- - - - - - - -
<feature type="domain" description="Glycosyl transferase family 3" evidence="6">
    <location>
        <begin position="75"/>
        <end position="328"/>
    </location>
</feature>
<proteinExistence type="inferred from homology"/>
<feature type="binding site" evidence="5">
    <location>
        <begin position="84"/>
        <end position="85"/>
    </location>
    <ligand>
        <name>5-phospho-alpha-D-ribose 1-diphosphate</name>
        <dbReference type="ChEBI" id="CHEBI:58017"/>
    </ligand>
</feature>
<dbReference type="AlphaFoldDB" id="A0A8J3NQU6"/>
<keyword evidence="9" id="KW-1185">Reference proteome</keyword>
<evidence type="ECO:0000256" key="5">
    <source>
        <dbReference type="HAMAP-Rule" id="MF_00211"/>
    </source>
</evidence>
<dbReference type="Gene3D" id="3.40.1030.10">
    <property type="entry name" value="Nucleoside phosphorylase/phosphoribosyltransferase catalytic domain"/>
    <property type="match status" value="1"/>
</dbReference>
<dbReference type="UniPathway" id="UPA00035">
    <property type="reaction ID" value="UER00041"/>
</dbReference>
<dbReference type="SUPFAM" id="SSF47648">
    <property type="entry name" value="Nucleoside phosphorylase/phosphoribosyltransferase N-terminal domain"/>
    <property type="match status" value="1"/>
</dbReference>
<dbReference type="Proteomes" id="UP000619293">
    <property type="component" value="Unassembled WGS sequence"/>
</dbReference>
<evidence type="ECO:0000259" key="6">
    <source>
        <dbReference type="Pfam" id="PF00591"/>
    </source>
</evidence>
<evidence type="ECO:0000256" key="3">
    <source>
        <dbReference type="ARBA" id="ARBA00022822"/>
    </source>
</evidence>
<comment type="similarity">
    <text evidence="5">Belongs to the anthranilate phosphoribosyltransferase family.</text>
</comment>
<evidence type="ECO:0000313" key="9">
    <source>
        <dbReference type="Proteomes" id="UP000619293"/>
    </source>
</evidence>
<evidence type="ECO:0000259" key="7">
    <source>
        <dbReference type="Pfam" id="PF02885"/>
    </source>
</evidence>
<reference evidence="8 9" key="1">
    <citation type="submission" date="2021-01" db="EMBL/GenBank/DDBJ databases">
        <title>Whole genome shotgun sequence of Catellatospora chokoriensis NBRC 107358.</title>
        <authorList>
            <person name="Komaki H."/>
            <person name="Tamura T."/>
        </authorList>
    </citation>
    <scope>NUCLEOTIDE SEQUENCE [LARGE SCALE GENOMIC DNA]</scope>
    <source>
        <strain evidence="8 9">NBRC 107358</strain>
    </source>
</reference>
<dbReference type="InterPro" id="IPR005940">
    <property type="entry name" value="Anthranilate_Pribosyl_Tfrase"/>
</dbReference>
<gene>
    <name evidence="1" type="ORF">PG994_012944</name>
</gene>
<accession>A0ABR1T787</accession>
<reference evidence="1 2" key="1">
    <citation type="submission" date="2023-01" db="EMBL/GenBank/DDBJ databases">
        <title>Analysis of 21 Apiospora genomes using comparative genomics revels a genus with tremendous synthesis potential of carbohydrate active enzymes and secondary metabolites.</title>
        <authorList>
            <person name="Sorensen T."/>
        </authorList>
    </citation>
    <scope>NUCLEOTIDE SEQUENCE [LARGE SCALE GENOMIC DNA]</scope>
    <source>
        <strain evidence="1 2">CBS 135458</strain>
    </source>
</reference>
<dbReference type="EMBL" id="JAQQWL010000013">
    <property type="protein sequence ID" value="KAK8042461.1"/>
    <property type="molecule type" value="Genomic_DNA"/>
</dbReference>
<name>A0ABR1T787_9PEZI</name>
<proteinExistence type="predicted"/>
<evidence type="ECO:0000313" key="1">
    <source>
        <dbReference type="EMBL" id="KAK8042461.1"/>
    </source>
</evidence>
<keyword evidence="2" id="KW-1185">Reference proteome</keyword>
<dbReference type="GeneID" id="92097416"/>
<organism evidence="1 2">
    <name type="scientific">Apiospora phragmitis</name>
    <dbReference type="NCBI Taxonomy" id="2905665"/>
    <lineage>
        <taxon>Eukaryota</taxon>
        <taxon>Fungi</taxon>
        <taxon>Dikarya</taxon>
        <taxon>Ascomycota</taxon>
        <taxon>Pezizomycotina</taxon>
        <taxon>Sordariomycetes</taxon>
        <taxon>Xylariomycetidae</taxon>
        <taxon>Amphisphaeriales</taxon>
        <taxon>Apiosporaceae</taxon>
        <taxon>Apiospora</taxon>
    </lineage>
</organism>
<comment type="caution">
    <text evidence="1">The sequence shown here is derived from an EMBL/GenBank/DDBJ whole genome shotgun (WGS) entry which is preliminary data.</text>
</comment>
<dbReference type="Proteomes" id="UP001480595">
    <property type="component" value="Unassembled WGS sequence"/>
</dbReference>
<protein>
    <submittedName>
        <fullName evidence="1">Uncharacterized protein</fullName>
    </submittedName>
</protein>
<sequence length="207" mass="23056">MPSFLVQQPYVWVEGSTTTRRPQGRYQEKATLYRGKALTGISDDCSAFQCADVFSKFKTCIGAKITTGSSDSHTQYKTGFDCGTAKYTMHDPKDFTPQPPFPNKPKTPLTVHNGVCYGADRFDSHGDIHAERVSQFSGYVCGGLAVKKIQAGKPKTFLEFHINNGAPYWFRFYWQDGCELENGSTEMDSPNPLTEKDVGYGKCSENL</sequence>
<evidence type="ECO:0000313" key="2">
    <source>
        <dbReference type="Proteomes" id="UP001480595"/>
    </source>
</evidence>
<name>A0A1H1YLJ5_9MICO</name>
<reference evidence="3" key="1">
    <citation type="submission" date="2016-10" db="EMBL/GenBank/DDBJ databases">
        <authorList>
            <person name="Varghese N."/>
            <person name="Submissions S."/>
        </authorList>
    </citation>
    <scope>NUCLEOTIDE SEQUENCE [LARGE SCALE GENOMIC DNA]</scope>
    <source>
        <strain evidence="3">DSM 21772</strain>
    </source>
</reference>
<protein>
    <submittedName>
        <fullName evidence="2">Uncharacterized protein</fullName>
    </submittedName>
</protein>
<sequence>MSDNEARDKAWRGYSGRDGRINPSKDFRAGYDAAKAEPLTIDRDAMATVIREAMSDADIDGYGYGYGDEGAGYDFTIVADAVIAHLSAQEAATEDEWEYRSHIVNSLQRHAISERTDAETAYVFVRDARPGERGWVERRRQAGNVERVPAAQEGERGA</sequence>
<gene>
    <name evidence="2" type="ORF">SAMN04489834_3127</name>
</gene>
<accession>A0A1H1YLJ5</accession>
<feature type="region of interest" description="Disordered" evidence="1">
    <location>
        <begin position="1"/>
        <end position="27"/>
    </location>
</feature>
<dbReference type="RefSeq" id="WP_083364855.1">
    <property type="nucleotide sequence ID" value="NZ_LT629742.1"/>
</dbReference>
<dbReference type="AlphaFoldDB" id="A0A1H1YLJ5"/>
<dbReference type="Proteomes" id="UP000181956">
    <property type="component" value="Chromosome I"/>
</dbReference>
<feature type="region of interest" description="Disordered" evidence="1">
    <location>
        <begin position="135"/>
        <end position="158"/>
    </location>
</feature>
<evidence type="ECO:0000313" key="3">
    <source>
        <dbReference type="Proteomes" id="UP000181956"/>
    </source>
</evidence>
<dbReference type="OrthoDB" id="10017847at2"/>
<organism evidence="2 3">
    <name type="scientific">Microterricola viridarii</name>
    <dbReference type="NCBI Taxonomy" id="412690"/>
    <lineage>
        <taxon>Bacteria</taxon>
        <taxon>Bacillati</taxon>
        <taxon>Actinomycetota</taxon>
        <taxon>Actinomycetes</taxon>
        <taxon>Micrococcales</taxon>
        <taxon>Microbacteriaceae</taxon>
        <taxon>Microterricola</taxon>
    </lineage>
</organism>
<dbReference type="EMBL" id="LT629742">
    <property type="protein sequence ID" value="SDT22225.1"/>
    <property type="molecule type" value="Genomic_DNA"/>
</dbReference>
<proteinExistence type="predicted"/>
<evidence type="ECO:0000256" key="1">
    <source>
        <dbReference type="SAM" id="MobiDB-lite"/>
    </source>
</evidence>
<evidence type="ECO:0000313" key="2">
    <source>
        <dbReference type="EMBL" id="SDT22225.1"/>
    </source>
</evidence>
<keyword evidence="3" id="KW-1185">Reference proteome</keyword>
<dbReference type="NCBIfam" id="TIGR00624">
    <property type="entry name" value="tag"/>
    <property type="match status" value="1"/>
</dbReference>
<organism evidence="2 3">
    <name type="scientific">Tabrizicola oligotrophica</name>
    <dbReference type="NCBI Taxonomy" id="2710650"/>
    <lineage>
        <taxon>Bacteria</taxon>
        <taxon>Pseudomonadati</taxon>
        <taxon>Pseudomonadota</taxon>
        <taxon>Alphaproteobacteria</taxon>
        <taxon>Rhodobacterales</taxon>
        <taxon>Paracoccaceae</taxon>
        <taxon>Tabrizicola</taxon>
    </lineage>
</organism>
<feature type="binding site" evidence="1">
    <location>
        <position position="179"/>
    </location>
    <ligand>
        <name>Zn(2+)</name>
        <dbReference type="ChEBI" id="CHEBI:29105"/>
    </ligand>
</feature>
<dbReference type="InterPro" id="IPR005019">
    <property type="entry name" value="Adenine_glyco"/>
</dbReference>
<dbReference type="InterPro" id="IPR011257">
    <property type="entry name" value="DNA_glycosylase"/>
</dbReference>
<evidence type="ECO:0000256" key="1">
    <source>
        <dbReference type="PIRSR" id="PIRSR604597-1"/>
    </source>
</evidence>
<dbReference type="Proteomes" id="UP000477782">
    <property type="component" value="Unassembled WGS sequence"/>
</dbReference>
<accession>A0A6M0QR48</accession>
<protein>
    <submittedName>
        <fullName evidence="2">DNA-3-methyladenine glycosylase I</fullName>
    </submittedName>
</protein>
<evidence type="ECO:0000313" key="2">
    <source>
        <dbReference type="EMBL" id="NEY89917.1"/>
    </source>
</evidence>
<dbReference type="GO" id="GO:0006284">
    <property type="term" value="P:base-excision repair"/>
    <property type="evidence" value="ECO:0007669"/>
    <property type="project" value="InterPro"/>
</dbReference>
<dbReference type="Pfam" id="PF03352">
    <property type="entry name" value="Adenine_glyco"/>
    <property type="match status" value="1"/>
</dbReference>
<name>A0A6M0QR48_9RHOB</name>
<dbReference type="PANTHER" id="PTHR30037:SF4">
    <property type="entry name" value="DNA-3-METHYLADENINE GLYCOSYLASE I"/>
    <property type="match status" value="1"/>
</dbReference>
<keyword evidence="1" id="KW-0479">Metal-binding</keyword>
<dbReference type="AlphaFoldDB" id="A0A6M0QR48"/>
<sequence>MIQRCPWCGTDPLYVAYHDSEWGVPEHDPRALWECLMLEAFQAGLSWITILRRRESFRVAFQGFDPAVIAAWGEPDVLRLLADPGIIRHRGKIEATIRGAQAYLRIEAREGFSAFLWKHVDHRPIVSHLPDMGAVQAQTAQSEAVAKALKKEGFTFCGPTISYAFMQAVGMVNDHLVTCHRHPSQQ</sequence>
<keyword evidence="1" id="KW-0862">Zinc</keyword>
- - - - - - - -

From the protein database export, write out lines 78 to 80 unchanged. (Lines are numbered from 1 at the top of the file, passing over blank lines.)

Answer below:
<gene>
    <name evidence="1" type="ORF">PG994_012944</name>
</gene>